30 St. Mary Axe (or ...boy do I need a TSE lens)

Discussion in 'General Gallery' started by lostprophet, Jan 6, 2008.

  1. lostprophet

    lostprophet No longer a newbie, moving up!

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    As I don't have a Canon 24mm TSE lens I have to make do with my Sigma 12-24 and shoot w-i-d-e and play about correcting the photo in PS, at least until the Lens Fairy pays me a visit

    Finished shot is at the bottom


    The original shot
    [​IMG]


    Then using the perspective control in PS I dragged the top corners out
    [​IMG]


    Then using the scale control I made the image taller
    [​IMG]

    Wasn't happy with the colour so made it black and white

    Well its not perfect but I'm fairly happy with it

    CLICK FOR HIGH RES

    [​IMG]
     
  2. Becky

    Becky TPF Noob!

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    I wasn't so fussed earlier, as I know its a tricky fecker to photograph, but you didn't half pull it out of the bag in the end... looks awesome...
     
  3. Helen B

    Helen B TPF Noob!

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    Andy,

    You've done a great job on the original. Can I just suggest one thing? When you have vertical coverage to spare, frame so that the building is near the top of the frame - ie aim to keep the back of the camera as near to vertical as possible. With a 12 mm lens you will be able to do anything architecturally* that the 24 mm TS lens can do, it will only need enlarging more.

    *in terms of perspective - the tilt is hardly ever necessary or useful with architecture.

    Best,
    Helen
     
  4. lostprophet

    lostprophet No longer a newbie, moving up!

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    cheers for that, I better remember that next time up London
     
  5. lostprophet

    lostprophet No longer a newbie, moving up!

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    I aim to please :biggrin:
     
  6. Becky

    Becky TPF Noob!

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    Sorry to thread jack Andy...

    Is this really the case? Surely the whole point of the tilt-shift lens is to avoid the tapering/converging vertical effect produced when photographing tall buildings with a wide angle lens? I always thought the vertical shift was used while the camera body could be kept parallel to the building and therefore you don't get the converging verticals by having the camera pointing upwards? I see what you mean about framing lower to keep the camera as parallel to the building as possible, but I still thought that the tilt/shift was generally regarded as pretty useful for architecture. Though maybe my understanding is muddled...?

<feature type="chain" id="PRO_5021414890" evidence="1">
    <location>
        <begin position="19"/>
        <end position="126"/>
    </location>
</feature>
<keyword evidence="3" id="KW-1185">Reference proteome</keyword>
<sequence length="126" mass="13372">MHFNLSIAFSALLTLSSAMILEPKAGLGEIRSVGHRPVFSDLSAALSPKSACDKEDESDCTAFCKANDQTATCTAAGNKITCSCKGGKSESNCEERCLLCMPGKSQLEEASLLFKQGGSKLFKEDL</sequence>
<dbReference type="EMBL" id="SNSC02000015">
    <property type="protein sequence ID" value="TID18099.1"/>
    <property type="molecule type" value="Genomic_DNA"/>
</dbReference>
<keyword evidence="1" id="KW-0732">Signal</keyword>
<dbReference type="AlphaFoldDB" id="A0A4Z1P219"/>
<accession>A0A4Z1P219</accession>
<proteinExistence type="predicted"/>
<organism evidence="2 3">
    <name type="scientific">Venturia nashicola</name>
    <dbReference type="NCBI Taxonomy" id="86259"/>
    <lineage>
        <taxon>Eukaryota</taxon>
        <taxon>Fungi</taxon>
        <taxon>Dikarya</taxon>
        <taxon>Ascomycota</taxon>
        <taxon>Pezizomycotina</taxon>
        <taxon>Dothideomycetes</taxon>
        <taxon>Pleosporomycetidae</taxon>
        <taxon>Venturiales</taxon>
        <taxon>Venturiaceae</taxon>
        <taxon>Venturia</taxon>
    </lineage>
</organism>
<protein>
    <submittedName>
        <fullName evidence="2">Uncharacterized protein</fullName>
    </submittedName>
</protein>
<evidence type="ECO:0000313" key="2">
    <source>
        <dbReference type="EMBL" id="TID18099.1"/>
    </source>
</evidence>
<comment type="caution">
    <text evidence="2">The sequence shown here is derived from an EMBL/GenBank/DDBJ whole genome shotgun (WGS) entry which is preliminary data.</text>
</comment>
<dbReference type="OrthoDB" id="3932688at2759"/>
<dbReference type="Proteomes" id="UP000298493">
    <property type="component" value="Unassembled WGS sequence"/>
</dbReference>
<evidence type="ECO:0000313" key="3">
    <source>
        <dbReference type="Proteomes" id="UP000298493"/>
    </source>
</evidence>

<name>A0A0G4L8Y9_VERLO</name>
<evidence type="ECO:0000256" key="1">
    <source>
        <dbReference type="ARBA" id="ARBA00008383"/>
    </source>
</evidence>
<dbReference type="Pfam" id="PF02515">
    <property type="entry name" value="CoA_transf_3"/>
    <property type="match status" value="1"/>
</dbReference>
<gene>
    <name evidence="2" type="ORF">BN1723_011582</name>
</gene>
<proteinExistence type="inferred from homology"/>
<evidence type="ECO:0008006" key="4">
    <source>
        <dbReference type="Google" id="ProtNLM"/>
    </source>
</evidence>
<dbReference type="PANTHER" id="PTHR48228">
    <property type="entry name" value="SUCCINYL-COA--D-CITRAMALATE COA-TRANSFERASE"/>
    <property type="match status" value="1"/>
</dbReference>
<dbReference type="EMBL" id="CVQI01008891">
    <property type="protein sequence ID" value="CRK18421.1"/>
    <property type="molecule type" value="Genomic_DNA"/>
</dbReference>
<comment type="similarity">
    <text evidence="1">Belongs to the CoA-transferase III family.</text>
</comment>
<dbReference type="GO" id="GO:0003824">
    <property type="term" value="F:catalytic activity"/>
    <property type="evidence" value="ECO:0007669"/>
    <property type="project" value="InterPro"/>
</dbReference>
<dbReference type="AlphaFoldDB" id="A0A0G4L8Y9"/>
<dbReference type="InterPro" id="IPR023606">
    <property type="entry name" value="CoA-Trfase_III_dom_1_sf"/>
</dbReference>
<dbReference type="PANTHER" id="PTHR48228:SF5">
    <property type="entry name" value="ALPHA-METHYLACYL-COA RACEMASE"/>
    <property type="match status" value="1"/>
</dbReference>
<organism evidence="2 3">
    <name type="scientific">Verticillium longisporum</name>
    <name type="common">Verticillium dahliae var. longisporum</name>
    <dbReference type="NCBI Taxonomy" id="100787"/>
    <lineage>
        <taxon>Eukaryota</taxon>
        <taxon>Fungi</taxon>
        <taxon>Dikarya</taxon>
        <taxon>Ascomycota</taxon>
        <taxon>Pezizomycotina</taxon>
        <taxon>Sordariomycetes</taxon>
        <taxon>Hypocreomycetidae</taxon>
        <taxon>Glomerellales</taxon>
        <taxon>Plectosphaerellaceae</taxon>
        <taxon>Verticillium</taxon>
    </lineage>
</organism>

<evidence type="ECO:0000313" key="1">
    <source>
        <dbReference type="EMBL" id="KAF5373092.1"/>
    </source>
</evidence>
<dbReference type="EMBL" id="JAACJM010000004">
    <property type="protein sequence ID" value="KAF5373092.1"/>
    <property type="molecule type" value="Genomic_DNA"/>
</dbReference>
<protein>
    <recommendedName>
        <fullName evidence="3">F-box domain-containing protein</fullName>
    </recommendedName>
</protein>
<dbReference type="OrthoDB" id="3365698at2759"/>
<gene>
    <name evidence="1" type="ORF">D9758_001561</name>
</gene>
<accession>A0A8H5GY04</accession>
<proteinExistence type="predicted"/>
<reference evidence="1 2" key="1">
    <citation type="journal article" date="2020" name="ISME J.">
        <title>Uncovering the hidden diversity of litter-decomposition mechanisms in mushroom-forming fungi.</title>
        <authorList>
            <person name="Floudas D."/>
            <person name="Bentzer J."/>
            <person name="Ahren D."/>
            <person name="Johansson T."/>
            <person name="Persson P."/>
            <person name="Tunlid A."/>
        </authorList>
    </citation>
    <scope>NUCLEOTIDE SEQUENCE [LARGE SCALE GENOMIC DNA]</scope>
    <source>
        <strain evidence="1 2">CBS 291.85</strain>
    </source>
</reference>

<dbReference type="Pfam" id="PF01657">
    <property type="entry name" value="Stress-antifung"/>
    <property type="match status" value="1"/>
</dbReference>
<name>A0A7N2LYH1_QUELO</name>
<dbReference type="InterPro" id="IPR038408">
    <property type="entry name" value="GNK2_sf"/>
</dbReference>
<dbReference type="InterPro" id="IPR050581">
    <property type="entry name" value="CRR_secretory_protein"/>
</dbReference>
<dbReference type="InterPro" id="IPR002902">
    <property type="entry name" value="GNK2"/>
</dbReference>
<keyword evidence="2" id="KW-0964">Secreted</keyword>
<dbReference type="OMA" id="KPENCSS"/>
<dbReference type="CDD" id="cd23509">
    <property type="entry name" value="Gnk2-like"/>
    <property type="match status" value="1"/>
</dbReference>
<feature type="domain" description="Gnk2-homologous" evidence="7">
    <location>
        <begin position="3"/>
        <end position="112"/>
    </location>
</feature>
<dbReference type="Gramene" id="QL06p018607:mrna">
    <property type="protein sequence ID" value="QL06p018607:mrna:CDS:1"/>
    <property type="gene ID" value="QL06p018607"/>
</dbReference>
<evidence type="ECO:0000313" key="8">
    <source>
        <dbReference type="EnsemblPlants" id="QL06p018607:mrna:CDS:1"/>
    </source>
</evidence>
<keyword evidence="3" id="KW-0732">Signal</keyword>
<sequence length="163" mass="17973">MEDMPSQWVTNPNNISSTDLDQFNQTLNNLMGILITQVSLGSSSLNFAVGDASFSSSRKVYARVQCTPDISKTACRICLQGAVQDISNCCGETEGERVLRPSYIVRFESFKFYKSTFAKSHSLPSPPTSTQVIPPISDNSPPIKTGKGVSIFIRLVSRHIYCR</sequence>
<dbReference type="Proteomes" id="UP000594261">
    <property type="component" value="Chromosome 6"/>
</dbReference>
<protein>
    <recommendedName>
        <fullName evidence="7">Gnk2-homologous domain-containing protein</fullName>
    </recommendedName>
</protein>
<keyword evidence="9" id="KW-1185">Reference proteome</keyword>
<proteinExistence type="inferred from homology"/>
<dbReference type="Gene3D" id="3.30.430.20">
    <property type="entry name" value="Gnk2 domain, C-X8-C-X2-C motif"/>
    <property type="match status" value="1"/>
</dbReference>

7. Sideburns

    Sideburns TPF Noob!

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    Useful, but not necessary. Lots of times the effect neither adds nor detracts. It's a personal preference in most cases.
     
  8. Becky

    Becky TPF Noob!

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    I get that, but technically speaking surely they're extremely useful?
     
  9. Helen B

    Helen B TPF Noob!

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    It isn't the angle of coverage of the lens that causes convergence, it is the angle the back makes to the vertical, as you say. If the angle of view of the lens is wide enough to get the whole building in without tilting the camera from the vertical, then you don't need to shift it. All you gain by using a longer, shifting lens is magnification - you don't have to crop the bottom out of the picture. Tilt is rarely of benefit, and is often detrimental, in architectural photography.

    Shift is a benefit, but it may not be essential especially if you aren't enlarging the image to the limit.

    Best,
    Helen
     
  10. Becky

    Becky TPF Noob!

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    Hmmm interesting, thanks for the response!
     
  11. lostprophet

    lostprophet No longer a newbie, moving up!

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    maybe I'll order another TSE lens at work and 'borrow' it one weekend :lol:
     
  12. Roger

    Roger TPF Noob!

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    nice end result and Helen's description of getting around the TS issue is spot on....if the space is very tight then a TS becomes more useful.
     

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